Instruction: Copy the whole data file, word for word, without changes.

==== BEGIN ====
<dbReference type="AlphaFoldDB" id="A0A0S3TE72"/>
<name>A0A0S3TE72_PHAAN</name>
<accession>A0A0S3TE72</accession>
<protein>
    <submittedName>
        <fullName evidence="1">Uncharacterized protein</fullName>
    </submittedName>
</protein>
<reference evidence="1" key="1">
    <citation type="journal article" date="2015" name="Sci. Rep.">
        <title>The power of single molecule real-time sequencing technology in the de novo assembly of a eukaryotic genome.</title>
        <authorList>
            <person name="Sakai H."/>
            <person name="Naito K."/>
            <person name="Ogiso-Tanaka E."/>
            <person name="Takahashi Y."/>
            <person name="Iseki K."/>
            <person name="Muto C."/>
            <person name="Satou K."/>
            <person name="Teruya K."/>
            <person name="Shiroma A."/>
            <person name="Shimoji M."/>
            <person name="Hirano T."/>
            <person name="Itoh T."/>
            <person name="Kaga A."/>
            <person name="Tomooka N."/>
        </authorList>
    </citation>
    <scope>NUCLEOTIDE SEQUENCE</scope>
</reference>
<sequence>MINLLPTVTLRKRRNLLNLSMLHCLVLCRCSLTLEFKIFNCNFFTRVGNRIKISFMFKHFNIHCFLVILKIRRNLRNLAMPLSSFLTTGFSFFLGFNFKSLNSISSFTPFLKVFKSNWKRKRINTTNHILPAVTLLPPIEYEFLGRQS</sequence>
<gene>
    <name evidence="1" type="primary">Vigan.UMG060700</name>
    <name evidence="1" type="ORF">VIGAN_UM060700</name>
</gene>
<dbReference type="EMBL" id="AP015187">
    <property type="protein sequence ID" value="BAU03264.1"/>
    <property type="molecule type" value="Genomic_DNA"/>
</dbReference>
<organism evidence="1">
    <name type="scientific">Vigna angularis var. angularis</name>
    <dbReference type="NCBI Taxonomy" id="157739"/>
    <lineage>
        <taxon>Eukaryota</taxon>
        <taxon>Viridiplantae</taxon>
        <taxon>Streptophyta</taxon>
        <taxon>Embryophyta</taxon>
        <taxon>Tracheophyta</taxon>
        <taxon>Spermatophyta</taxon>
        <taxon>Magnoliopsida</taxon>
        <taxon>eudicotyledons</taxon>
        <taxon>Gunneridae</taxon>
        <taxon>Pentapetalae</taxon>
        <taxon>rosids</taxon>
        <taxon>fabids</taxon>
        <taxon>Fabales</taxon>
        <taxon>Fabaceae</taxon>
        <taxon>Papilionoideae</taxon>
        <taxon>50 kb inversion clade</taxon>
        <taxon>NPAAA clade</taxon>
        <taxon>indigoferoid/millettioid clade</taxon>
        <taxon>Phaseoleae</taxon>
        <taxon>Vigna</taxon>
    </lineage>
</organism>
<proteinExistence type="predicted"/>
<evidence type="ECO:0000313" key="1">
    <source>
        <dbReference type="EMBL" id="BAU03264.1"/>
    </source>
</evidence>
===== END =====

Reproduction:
<dbReference type="AlphaFoldDB" id="A0A0S3TE72"/>
<name>A0A0S3TE72_PHAAN</name>
<accession>A0A0S3TE72</accession>
<protein>
    <submittedName>
        <fullName evidence="1">Uncharacterized protein</fullName>
    </submittedName>
</protein>
<reference evidence="1" key="1">
    <citation type="journal article" date="2015" name="Sci. Rep.">
        <title>The power of single molecule real-time sequencing technology in the de novo assembly of a eukaryotic genome.</title>
        <authorList>
            <person name="Sakai H."/>
            <person name="Naito K."/>
            <person name="Ogiso-Tanaka E."/>
            <person name="Takahashi Y."/>
            <person name="Iseki K."/>
            <person name="Muto C."/>
            <person name="Satou K."/>
            <person name="Teruya K."/>
            <person name="Shiroma A."/>
            <person name="Shimoji M."/>
            <person name="Hirano T."/>
            <person name="Itoh T."/>
            <person name="Kaga A."/>
            <person name="Tomooka N."/>
        </authorList>
    </citation>
    <scope>NUCLEOTIDE SEQUENCE</scope>
</reference>
<sequence>MINLLPTVTLRKRRNLLNLSMLHCLVLCRCSLTLEFKIFNCNFFTRVGNRIKISFMFKHFNIHCFLVILKIRRNLRNLAMPLSSFLTTGFSFFLGFNFKSLNSISSFTPFLKVFKSNWKRKRINTTNHILPAVTLLPPIEYEFLGRQS</sequence>
<gene>
    <name evidence="1" type="primary">Vigan.UMG060700</name>
    <name evidence="1" type="ORF">VIGAN_UM060700</name>
</gene>
<dbReference type="EMBL" id="AP015187">
    <property type="protein sequence ID" value="BAU03264.1"/>
    <property type="molecule type" value="Genomic_DNA"/>
</dbReference>
<organism evidence="1">
    <name type="scientific">Vigna angularis var. angularis</name>
    <dbReference type="NCBI Taxonomy" id="157739"/>
    <lineage>
        <taxon>Eukaryota</taxon>
        <taxon>Viridiplantae</taxon>
        <taxon>Streptophyta</taxon>
        <taxon>Embryophyta</taxon>
        <taxon>Tracheophyta</taxon>
        <taxon>Spermatophyta</taxon>
        <taxon>Magnoliopsida</taxon>
        <taxon>eudicotyledons</taxon>
        <taxon>Gunneridae</taxon>
        <taxon>Pentapetalae</taxon>
        <taxon>rosids</taxon>
        <taxon>fabids</taxon>
        <taxon>Fabales</taxon>
        <taxon>Fabaceae</taxon>
        <taxon>Papilionoideae</taxon>
        <taxon>50 kb inversion clade</taxon>
        <taxon>NPAAA clade</taxon>
        <taxon>indigoferoid/millettioid clade</taxon>
        <taxon>Phaseoleae</taxon>
        <taxon>Vigna</taxon>
    </lineage>
</organism>
<proteinExistence type="predicted"/>
<evidence type="ECO:0000313" key="1">
    <source>
        <dbReference type="EMBL" id="BAU03264.1"/>
    </source>
</evidence>